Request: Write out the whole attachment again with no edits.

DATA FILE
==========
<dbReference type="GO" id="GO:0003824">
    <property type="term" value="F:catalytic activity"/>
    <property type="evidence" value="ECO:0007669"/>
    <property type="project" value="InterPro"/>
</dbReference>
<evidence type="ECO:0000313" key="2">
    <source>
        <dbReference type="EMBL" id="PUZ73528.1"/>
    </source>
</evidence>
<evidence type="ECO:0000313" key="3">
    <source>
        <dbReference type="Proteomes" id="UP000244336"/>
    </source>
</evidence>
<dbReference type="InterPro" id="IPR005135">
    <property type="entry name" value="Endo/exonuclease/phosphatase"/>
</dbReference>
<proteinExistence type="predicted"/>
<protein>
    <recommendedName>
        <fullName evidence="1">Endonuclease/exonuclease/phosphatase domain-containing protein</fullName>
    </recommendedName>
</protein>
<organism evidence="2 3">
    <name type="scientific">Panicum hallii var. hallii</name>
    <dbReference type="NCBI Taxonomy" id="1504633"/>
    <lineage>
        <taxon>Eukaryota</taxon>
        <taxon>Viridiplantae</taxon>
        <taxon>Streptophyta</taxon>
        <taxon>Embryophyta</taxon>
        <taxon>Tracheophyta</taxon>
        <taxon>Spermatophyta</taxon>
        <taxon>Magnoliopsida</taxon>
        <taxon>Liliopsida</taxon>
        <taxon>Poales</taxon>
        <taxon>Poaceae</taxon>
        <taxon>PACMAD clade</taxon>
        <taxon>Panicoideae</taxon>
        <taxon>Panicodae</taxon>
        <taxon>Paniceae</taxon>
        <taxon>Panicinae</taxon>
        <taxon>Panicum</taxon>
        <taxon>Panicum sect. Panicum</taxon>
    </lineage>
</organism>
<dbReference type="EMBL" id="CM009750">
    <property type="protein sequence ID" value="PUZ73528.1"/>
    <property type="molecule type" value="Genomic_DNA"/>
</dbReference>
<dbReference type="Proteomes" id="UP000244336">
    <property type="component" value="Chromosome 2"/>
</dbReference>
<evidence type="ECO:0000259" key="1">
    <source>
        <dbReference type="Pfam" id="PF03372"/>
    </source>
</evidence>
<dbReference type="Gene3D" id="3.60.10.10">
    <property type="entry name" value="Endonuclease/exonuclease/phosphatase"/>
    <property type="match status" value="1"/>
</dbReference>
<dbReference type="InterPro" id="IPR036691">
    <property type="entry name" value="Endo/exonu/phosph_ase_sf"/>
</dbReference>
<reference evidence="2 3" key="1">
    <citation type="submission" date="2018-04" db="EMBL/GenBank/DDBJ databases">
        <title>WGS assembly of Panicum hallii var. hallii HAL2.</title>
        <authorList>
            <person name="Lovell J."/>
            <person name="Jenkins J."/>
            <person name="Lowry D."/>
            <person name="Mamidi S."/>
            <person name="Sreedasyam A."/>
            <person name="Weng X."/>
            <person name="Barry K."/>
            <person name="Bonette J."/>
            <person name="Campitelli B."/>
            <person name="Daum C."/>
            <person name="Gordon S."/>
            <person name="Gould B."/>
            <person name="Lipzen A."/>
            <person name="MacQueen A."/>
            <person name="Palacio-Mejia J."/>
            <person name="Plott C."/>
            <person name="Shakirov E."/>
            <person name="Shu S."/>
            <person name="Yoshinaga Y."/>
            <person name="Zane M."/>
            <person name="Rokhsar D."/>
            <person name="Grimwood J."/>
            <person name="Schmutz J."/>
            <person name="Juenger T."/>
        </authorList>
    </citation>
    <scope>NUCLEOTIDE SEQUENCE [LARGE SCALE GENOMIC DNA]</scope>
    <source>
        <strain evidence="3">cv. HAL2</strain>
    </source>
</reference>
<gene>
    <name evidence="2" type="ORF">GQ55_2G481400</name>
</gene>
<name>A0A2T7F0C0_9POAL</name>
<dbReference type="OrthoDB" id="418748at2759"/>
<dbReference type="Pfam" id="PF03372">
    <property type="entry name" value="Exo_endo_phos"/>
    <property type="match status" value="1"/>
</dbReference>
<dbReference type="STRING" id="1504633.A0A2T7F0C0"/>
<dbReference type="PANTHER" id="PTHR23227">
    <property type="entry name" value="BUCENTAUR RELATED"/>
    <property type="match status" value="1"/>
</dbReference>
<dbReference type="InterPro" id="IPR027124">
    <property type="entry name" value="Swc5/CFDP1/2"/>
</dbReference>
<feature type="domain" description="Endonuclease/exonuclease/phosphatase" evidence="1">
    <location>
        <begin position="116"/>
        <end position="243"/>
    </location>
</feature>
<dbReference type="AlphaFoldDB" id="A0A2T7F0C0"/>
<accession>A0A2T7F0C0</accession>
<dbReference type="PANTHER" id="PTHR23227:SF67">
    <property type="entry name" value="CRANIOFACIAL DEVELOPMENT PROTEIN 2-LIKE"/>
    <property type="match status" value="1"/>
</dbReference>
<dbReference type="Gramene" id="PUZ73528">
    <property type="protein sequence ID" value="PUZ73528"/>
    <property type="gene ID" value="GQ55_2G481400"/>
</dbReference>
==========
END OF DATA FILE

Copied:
<dbReference type="GO" id="GO:0003824">
    <property type="term" value="F:catalytic activity"/>
    <property type="evidence" value="ECO:0007669"/>
    <property type="project" value="InterPro"/>
</dbReference>
<evidence type="ECO:0000313" key="2">
    <source>
        <dbReference type="EMBL" id="PUZ73528.1"/>
    </source>
</evidence>
<evidence type="ECO:0000313" key="3">
    <source>
        <dbReference type="Proteomes" id="UP000244336"/>
    </source>
</evidence>
<dbReference type="InterPro" id="IPR005135">
    <property type="entry name" value="Endo/exonuclease/phosphatase"/>
</dbReference>
<proteinExistence type="predicted"/>
<protein>
    <recommendedName>
        <fullName evidence="1">Endonuclease/exonuclease/phosphatase domain-containing protein</fullName>
    </recommendedName>
</protein>
<organism evidence="2 3">
    <name type="scientific">Panicum hallii var. hallii</name>
    <dbReference type="NCBI Taxonomy" id="1504633"/>
    <lineage>
        <taxon>Eukaryota</taxon>
        <taxon>Viridiplantae</taxon>
        <taxon>Streptophyta</taxon>
        <taxon>Embryophyta</taxon>
        <taxon>Tracheophyta</taxon>
        <taxon>Spermatophyta</taxon>
        <taxon>Magnoliopsida</taxon>
        <taxon>Liliopsida</taxon>
        <taxon>Poales</taxon>
        <taxon>Poaceae</taxon>
        <taxon>PACMAD clade</taxon>
        <taxon>Panicoideae</taxon>
        <taxon>Panicodae</taxon>
        <taxon>Paniceae</taxon>
        <taxon>Panicinae</taxon>
        <taxon>Panicum</taxon>
        <taxon>Panicum sect. Panicum</taxon>
    </lineage>
</organism>
<dbReference type="EMBL" id="CM009750">
    <property type="protein sequence ID" value="PUZ73528.1"/>
    <property type="molecule type" value="Genomic_DNA"/>
</dbReference>
<dbReference type="Proteomes" id="UP000244336">
    <property type="component" value="Chromosome 2"/>
</dbReference>
<evidence type="ECO:0000259" key="1">
    <source>
        <dbReference type="Pfam" id="PF03372"/>
    </source>
</evidence>
<dbReference type="Gene3D" id="3.60.10.10">
    <property type="entry name" value="Endonuclease/exonuclease/phosphatase"/>
    <property type="match status" value="1"/>
</dbReference>
<dbReference type="InterPro" id="IPR036691">
    <property type="entry name" value="Endo/exonu/phosph_ase_sf"/>
</dbReference>
<reference evidence="2 3" key="1">
    <citation type="submission" date="2018-04" db="EMBL/GenBank/DDBJ databases">
        <title>WGS assembly of Panicum hallii var. hallii HAL2.</title>
        <authorList>
            <person name="Lovell J."/>
            <person name="Jenkins J."/>
            <person name="Lowry D."/>
            <person name="Mamidi S."/>
            <person name="Sreedasyam A."/>
            <person name="Weng X."/>
            <person name="Barry K."/>
            <person name="Bonette J."/>
            <person name="Campitelli B."/>
            <person name="Daum C."/>
            <person name="Gordon S."/>
            <person name="Gould B."/>
            <person name="Lipzen A."/>
            <person name="MacQueen A."/>
            <person name="Palacio-Mejia J."/>
            <person name="Plott C."/>
            <person name="Shakirov E."/>
            <person name="Shu S."/>
            <person name="Yoshinaga Y."/>
            <person name="Zane M."/>
            <person name="Rokhsar D."/>
            <person name="Grimwood J."/>
            <person name="Schmutz J."/>
            <person name="Juenger T."/>
        </authorList>
    </citation>
    <scope>NUCLEOTIDE SEQUENCE [LARGE SCALE GENOMIC DNA]</scope>
    <source>
        <strain evidence="3">cv. HAL2</strain>
    </source>
</reference>
<gene>
    <name evidence="2" type="ORF">GQ55_2G481400</name>
</gene>
<name>A0A2T7F0C0_9POAL</name>
<dbReference type="OrthoDB" id="418748at2759"/>
<dbReference type="Pfam" id="PF03372">
    <property type="entry name" value="Exo_endo_phos"/>
    <property type="match status" value="1"/>
</dbReference>
<dbReference type="STRING" id="1504633.A0A2T7F0C0"/>
<dbReference type="PANTHER" id="PTHR23227">
    <property type="entry name" value="BUCENTAUR RELATED"/>
    <property type="match status" value="1"/>
</dbReference>
<dbReference type="InterPro" id="IPR027124">
    <property type="entry name" value="Swc5/CFDP1/2"/>
</dbReference>
<feature type="domain" description="Endonuclease/exonuclease/phosphatase" evidence="1">
    <location>
        <begin position="116"/>
        <end position="243"/>
    </location>
</feature>
<dbReference type="AlphaFoldDB" id="A0A2T7F0C0"/>
<accession>A0A2T7F0C0</accession>
<dbReference type="PANTHER" id="PTHR23227:SF67">
    <property type="entry name" value="CRANIOFACIAL DEVELOPMENT PROTEIN 2-LIKE"/>
    <property type="match status" value="1"/>
</dbReference>
<dbReference type="Gramene" id="PUZ73528">
    <property type="protein sequence ID" value="PUZ73528"/>
    <property type="gene ID" value="GQ55_2G481400"/>
</dbReference>